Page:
It is clear that the political and military security in Europe has eroded, and as the diplomatic efforts to avoid a Russian invasion of Ukraine continues without any substantial progress, the world is on an anxious look-out for strength, stability, and strong-arm tactics; someone to carry the torch with western warmth through the gloomy woods of the old Eastern Bloc. And who else could fill that role better than the current candidate: the ex-investment banker, the wife-poaching, high school teacher-marrying, French president Emmanuel Macron?
In recent days, Macron has taken the lead in diplomatic endeavours, negotiating Russia’s disengagement at the Ukrainian border and being the first head of state to have met Mr Putin in person in Moscow. Macron claimed that Putin gave him personal assurance on Ukraine, vowing not to escalate the crisis. Putin said several proposals put forward by the French president could form a basis for moving forward on the crisis over Ukraine.
Macron has thrust himself to centre stage, emerging as the leading mediator for Europe while also preparing for a re-election bid at home. But where does this power originate from, how has it surfaced and what are Macron’s plans for Europe?
Important to note is that the Presidency of the Council of the European Union is currently held by France, making them responsible for the functioning of the Council of the European Union and the co-legislators of the EU legislature alongside the European Parliament.
Its function is to chair meetings in the council, determine its agendas, set a work program, and facilitate dialogue both at Council meetings and with other EU institutions. As Macron is currently helming this rotating presidency, it is natural for him to take the lead in diplomatic negotiations. However, it is not the only reason for his increasing command.
There is a power void in Europe. The authority of France’s oldest rival, the United Kingdom, within the European Union in the wake of Brexit is growing ever dimmer. Weighing leaders against each other, rather than the states, Macron has the upper hand in gravitas and credibility, especially in light of the recent scandal involving UK leader Boris Johnson, party gate.
More importantly, however, is the stepping down of the German chancellor Angela Merkel, who in her 16-year reign became known as the in effect leader of the Europan Union and possibly the most powerful woman in the world. Unlike his predecessor, the new German Chancellor Olaf Scholz is facing critique over his caution in the conflict, and though he is scheduled to meet with Putin on February 15th, the Wall Street Journal and the New York Times offers headlines such as “Germany, Nato’s weakest link”, and “The ‘invisible’ chancellor heads to Washington amid fierce criticism”.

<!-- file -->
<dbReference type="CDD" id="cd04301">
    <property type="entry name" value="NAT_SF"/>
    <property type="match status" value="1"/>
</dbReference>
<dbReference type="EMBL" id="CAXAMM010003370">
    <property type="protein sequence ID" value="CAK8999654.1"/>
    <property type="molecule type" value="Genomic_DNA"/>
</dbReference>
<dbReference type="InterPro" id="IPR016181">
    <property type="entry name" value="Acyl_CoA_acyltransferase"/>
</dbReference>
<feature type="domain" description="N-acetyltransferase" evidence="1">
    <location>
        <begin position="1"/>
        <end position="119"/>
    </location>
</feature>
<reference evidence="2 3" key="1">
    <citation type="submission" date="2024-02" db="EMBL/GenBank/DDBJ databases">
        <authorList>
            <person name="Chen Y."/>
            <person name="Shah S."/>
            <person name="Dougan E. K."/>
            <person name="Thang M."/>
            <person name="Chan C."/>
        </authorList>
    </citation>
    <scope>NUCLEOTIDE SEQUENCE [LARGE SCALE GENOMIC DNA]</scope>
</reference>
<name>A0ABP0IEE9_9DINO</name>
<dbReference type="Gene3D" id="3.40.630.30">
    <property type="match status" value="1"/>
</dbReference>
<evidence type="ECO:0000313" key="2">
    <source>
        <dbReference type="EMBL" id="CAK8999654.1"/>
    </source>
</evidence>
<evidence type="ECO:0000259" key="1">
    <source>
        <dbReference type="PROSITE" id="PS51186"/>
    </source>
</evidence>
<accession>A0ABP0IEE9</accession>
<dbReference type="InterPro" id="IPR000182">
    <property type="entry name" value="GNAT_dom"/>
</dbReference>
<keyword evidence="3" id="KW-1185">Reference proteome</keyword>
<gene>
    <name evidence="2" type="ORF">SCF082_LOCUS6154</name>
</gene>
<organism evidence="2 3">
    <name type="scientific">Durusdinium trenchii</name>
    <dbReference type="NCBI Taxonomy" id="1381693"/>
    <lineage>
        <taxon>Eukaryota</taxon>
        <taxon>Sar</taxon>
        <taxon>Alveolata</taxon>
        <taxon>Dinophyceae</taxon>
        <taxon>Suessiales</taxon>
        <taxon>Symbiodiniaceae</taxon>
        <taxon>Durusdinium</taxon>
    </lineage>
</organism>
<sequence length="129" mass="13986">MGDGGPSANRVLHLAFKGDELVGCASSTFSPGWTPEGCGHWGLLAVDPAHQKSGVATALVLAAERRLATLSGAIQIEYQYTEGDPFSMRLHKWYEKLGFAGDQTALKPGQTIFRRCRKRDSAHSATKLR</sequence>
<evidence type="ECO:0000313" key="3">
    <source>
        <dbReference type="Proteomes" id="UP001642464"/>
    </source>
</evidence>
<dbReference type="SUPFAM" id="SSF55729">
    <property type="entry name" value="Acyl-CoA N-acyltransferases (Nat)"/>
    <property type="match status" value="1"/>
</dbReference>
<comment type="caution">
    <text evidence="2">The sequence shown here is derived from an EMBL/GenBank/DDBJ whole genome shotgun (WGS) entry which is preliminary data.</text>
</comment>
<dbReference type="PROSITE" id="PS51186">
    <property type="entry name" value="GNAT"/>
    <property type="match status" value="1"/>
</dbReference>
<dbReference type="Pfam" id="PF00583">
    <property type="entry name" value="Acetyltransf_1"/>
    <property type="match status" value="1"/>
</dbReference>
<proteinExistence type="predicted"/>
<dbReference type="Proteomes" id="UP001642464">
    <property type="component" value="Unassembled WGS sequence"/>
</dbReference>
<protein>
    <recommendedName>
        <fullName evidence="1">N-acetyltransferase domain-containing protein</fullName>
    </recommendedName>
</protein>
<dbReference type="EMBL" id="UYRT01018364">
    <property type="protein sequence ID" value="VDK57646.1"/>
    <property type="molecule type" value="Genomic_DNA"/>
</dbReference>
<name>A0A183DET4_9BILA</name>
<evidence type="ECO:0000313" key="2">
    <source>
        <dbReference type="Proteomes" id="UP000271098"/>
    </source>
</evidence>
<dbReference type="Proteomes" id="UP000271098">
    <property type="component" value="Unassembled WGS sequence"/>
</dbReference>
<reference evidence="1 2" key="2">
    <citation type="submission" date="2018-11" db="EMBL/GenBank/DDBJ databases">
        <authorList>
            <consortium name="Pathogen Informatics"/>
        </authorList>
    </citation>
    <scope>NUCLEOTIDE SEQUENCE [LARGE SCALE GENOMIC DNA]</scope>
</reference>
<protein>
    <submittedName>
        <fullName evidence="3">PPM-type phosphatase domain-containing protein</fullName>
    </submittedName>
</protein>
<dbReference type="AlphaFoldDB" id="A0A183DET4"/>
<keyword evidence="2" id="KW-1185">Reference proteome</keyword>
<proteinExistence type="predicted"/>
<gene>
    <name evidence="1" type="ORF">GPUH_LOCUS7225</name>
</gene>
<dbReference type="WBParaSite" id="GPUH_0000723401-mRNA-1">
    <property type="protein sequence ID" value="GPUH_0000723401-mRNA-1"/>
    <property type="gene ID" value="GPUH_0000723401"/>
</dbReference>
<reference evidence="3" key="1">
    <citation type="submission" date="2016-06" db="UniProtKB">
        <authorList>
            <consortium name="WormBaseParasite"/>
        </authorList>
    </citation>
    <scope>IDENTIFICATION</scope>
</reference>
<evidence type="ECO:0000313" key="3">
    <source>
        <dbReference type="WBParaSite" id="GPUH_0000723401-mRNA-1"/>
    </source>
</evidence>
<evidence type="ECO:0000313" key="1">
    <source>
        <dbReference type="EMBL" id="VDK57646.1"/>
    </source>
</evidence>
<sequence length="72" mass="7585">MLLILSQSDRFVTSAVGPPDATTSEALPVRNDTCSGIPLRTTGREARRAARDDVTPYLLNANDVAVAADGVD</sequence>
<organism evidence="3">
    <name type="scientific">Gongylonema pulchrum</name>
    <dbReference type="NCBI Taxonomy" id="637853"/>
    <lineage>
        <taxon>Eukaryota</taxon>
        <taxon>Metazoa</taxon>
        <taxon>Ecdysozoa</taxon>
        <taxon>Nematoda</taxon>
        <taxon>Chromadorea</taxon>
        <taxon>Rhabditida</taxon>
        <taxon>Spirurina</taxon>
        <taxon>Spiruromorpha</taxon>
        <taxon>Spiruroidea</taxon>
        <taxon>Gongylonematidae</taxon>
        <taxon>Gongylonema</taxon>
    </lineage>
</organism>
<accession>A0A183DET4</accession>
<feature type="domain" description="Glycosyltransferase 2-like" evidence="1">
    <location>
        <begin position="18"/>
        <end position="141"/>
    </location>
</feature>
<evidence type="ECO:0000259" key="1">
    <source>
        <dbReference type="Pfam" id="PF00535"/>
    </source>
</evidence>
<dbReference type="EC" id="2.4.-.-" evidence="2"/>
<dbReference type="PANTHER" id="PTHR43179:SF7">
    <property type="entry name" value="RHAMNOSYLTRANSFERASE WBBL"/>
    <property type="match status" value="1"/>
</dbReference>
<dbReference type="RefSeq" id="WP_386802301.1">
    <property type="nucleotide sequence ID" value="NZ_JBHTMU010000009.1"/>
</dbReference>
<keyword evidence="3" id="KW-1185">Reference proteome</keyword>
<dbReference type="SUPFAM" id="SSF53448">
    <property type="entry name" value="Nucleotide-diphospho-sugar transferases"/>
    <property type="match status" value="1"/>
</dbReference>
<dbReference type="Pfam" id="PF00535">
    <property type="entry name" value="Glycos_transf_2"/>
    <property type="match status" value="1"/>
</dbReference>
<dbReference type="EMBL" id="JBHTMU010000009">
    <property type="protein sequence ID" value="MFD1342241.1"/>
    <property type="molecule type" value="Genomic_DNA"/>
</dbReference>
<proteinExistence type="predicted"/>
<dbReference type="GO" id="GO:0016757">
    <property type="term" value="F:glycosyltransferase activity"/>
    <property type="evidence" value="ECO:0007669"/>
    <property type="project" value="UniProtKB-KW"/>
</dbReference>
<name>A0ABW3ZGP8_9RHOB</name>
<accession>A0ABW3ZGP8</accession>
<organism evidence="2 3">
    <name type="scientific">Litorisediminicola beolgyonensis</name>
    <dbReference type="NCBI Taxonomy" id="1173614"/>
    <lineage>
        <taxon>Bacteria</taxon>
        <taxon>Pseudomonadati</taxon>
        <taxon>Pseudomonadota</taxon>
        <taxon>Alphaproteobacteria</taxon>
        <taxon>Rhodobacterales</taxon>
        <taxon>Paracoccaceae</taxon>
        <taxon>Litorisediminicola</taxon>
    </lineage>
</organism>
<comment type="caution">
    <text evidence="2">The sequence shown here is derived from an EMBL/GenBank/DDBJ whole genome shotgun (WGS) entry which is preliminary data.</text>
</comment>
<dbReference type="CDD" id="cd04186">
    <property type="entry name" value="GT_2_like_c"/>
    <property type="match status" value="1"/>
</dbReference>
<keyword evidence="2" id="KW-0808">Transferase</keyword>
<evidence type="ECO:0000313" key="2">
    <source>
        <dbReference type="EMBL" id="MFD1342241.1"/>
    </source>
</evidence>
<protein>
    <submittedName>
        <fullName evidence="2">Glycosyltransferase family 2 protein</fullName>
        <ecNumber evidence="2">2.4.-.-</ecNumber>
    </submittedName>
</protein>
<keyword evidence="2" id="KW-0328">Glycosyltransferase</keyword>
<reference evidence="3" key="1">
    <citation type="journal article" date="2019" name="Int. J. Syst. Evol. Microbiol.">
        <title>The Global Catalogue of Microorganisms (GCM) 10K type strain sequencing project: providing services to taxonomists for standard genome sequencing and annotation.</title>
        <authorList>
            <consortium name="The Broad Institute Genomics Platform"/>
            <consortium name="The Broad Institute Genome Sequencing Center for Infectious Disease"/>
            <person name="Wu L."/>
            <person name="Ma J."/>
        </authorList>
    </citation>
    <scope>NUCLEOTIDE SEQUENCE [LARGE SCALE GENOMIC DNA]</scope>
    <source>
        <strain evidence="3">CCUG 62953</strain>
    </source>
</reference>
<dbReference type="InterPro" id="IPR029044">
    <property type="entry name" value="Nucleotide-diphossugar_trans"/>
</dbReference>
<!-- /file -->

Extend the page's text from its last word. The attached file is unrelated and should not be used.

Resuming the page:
It is safe to assume that Macron is girding his loins for the opportunity to establish himself as the new Merkel, conveying that message to the world and particularly his own country, as he is eligible for re-election to a second five-year term. Macron has previously rubbed Putin the right way. In 2017 he hosted a grand reception in Versailles, two years later a tête-à-tête on Fort de Brégançon, the French President’s official summer residence on the Riviera. Macron has also called NATO a brain-dead alliance and persistently encouraged to scrap EU sanctions against Russia.
It would be a strategic way for Macron to secure a majority vote at home, advertising himself as the lone leader to sweet-talk Putin and put the conflict to rest, rendering the prospect of electing a new leader too risky and problematic.
What does this mean for the future of Europe, looking beyond the Russia-Ukraine conflict? Macron has an imperial view of France’s place in the world, channelling that view through a strong, united European Union with himself at the helm. In a 2020 speech, addressing the École de Guerre (College of Warfare) in Paris, he presented an expansive vision for a “global France” with Napoleonic undertones.
He aimed for “true French sovereignty”, continuing by suggesting that the country’s defence and foreign policies must “enable us to master our destiny”. Yet this objective was “absolutely not incompatible with our desire to develop European capabilities”, he said.
“Every time we are faced with historic challenges, our reaction must be the same: renewed ambition and audacity … Overhauling the world order to further peace is the course we must follow, and France and Europe have a historic role to play.” There is a certain danger to his cynical pragmatism. Later that year, he hosted Abdel Fatah al-Sisi, Egypt’s despot, prioritizing trade and defence ties over human rights, and in the Sahel region, he mollycoddles dictators.
The French President’s quest for European sovereignty, with a strong France to spearhead the post-Merkel era, will be an interesting development, granted he blows his opponents out the water in the coming election. Despite Macron’s questionable ideals and imperialistic view of France and its world influence, an aggressive and united European front is perhaps a befitting outcome if we are to restore stability in the East and launch ourselves out of the iron grip of the pandemic.